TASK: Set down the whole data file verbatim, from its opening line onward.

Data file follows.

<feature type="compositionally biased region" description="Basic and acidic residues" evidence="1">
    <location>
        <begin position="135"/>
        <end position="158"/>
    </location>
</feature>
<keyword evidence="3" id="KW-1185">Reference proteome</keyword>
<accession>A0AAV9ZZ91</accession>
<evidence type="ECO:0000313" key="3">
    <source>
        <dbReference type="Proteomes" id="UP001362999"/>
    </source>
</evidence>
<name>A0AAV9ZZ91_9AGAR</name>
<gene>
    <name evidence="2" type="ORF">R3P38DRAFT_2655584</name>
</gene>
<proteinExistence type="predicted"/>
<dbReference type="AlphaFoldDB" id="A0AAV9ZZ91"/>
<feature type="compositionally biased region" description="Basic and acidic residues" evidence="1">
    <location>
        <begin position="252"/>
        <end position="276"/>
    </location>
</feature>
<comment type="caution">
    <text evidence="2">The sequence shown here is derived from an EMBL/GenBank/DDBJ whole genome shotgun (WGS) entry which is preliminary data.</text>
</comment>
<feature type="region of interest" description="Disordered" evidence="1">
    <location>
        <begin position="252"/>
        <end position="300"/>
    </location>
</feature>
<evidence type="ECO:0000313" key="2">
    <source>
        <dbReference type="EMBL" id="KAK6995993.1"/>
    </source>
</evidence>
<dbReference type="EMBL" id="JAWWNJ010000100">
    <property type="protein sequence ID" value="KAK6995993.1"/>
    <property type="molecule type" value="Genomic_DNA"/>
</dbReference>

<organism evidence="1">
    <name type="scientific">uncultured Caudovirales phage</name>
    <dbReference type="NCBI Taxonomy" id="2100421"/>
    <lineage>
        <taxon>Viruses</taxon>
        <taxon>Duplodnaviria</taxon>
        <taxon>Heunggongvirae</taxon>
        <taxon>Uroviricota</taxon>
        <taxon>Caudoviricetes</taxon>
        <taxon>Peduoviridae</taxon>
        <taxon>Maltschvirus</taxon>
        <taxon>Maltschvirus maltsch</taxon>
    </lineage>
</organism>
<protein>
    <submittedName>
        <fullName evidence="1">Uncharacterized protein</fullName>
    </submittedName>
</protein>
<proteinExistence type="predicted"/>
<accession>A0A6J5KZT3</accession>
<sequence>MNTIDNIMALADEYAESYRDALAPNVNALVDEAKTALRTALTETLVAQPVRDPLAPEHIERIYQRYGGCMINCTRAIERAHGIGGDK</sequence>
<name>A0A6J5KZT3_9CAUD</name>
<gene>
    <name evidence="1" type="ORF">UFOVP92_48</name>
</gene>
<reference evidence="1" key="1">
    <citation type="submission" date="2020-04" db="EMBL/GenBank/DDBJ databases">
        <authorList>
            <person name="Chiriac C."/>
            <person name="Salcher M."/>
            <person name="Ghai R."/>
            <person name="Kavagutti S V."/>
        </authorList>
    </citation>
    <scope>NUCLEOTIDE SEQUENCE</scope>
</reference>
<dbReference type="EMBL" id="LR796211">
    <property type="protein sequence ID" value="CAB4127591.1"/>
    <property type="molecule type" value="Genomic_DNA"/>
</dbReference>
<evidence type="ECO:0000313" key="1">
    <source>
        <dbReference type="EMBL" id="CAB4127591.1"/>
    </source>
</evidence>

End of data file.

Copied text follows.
<feature type="compositionally biased region" description="Basic and acidic residues" evidence="1">
    <location>
        <begin position="135"/>
        <end position="158"/>
    </location>
</feature>
<keyword evidence="3" id="KW-1185">Reference proteome</keyword>
<accession>A0AAV9ZZ91</accession>
<evidence type="ECO:0000313" key="3">
    <source>
        <dbReference type="Proteomes" id="UP001362999"/>
    </source>
</evidence>
<name>A0AAV9ZZ91_9AGAR</name>
<gene>
    <name evidence="2" type="ORF">R3P38DRAFT_2655584</name>
</gene>
<proteinExistence type="predicted"/>
<dbReference type="AlphaFoldDB" id="A0AAV9ZZ91"/>
<feature type="compositionally biased region" description="Basic and acidic residues" evidence="1">
    <location>
        <begin position="252"/>
        <end position="276"/>
    </location>
</feature>
<comment type="caution">
    <text evidence="2">The sequence shown here is derived from an EMBL/GenBank/DDBJ whole genome shotgun (WGS) entry which is preliminary data.</text>
</comment>
<feature type="region of interest" description="Disordered" evidence="1">
    <location>
        <begin position="252"/>
        <end position="300"/>
    </location>
</feature>
<evidence type="ECO:0000313" key="2">
    <source>
        <dbReference type="EMBL" id="KAK6995993.1"/>
    </source>
</evidence>
<dbReference type="EMBL" id="JAWWNJ010000100">
    <property type="protein sequence ID" value="KAK6995993.1"/>
    <property type="molecule type" value="Genomic_DNA"/>
</dbReference>

<organism evidence="1">
    <name type="scientific">uncultured Caudovirales phage</name>
    <dbReference type="NCBI Taxonomy" id="2100421"/>
    <lineage>
        <taxon>Viruses</taxon>
        <taxon>Duplodnaviria</taxon>
        <taxon>Heunggongvirae</taxon>
        <taxon>Uroviricota</taxon>
        <taxon>Caudoviricetes</taxon>
        <taxon>Peduoviridae</taxon>
        <taxon>Maltschvirus</taxon>
        <taxon>Maltschvirus maltsch</taxon>
    </lineage>
</organism>
<protein>
    <submittedName>
        <fullName evidence="1">Uncharacterized protein</fullName>
    </submittedName>
</protein>
<proteinExistence type="predicted"/>
<accession>A0A6J5KZT3</accession>
<sequence>MNTIDNIMALADEYAESYRDALAPNVNALVDEAKTALRTALTETLVAQPVRDPLAPEHIERIYQRYGGCMINCTRAIERAHGIGGDK</sequence>
<name>A0A6J5KZT3_9CAUD</name>
<gene>
    <name evidence="1" type="ORF">UFOVP92_48</name>
</gene>
<reference evidence="1" key="1">
    <citation type="submission" date="2020-04" db="EMBL/GenBank/DDBJ databases">
        <authorList>
            <person name="Chiriac C."/>
            <person name="Salcher M."/>
            <person name="Ghai R."/>
            <person name="Kavagutti S V."/>
        </authorList>
    </citation>
    <scope>NUCLEOTIDE SEQUENCE</scope>
</reference>
<dbReference type="EMBL" id="LR796211">
    <property type="protein sequence ID" value="CAB4127591.1"/>
    <property type="molecule type" value="Genomic_DNA"/>
</dbReference>
<evidence type="ECO:0000313" key="1">
    <source>
        <dbReference type="EMBL" id="CAB4127591.1"/>
    </source>
</evidence>